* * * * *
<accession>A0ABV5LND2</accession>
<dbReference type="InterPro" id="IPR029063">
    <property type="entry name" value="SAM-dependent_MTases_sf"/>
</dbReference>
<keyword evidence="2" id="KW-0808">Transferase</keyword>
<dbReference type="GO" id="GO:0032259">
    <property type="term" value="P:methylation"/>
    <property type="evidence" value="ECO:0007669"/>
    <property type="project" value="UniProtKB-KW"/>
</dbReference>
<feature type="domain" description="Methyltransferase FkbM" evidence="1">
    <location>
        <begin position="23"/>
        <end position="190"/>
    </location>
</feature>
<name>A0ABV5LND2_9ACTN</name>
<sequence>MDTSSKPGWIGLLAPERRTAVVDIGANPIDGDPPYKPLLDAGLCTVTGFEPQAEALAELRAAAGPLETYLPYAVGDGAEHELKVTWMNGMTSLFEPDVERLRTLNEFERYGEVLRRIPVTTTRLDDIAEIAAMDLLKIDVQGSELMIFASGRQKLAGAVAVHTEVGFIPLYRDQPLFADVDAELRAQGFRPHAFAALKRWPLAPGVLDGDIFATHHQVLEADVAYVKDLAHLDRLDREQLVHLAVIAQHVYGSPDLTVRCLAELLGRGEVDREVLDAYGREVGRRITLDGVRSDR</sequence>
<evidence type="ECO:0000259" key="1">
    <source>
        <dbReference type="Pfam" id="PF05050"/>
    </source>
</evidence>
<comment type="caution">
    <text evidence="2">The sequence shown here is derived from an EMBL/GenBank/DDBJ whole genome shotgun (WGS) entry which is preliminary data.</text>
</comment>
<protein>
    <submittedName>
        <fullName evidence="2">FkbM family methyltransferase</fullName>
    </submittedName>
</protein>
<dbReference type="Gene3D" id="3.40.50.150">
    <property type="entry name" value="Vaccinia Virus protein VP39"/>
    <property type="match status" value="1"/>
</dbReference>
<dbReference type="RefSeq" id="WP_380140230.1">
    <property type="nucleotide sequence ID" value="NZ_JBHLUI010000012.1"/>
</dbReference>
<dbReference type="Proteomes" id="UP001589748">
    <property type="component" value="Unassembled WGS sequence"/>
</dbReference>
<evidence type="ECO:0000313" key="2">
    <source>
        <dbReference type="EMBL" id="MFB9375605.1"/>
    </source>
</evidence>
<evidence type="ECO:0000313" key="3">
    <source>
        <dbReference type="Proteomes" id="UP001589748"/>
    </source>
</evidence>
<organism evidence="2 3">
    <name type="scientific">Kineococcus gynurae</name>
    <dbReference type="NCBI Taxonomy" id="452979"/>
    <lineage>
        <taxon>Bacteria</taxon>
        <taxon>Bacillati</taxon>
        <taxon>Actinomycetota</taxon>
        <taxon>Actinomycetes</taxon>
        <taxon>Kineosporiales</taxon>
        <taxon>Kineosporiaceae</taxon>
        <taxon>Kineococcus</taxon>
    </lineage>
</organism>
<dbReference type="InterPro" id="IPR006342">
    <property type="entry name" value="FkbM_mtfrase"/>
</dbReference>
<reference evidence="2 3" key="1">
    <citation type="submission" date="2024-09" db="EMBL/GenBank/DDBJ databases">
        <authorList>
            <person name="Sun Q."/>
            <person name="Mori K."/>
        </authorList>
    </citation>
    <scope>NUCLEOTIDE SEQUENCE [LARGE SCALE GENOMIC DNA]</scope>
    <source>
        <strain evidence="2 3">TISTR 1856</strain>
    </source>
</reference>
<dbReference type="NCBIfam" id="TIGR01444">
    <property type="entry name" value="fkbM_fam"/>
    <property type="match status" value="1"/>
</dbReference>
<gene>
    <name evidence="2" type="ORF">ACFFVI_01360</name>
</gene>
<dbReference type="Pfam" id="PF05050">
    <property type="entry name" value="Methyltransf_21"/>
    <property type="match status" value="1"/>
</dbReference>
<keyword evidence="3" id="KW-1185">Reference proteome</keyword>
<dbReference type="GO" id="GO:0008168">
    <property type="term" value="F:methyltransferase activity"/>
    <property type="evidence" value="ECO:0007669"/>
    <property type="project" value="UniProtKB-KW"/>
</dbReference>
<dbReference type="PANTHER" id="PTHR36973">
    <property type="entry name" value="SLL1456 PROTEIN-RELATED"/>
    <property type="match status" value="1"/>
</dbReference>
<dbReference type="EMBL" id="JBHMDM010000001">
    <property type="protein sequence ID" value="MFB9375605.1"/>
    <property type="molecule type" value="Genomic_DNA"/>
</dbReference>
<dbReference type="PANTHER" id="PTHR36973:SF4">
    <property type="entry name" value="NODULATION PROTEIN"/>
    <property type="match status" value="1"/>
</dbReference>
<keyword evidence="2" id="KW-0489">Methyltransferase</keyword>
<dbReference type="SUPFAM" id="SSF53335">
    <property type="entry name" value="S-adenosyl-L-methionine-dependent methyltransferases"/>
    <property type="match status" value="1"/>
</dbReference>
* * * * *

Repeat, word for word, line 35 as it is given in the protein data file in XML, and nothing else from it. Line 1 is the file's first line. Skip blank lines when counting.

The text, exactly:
</dbReference>